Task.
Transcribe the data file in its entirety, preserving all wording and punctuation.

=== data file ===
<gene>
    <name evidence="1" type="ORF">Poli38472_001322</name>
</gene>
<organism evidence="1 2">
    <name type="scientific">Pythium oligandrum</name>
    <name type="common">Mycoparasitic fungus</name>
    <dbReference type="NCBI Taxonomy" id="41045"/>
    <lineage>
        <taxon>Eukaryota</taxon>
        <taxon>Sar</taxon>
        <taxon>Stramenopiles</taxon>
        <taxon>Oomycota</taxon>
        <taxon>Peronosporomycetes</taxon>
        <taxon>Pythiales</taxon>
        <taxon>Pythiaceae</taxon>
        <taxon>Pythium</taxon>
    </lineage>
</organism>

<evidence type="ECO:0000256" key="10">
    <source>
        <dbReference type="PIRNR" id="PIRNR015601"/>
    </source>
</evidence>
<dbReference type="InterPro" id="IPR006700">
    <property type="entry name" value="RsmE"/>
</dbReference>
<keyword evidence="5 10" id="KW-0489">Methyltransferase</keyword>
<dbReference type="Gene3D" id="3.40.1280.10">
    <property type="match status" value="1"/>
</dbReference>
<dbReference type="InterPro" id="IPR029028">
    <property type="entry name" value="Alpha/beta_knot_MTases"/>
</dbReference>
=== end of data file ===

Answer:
<gene>
    <name evidence="1" type="ORF">Poli38472_001322</name>
</gene>
<organism evidence="1 2">
    <name type="scientific">Pythium oligandrum</name>
    <name type="common">Mycoparasitic fungus</name>
    <dbReference type="NCBI Taxonomy" id="41045"/>
    <lineage>
        <taxon>Eukaryota</taxon>
        <taxon>Sar</taxon>
        <taxon>Stramenopiles</taxon>
        <taxon>Oomycota</taxon>
        <taxon>Peronosporomycetes</taxon>
        <taxon>Pythiales</taxon>
        <taxon>Pythiaceae</taxon>
        <taxon>Pythium</taxon>
    </lineage>
</organism>

<evidence type="ECO:0000256" key="10">
    <source>
        <dbReference type="PIRNR" id="PIRNR015601"/>
    </source>
</evidence>
<dbReference type="InterPro" id="IPR006700">
    <property type="entry name" value="RsmE"/>
</dbReference>
<keyword evidence="5 10" id="KW-0489">Methyltransferase</keyword>
<dbReference type="Gene3D" id="3.40.1280.10">
    <property type="match status" value="1"/>
</dbReference>
<dbReference type="InterPro" id="IPR029028">
    <property type="entry name" value="Alpha/beta_knot_MTases"/>
</dbReference>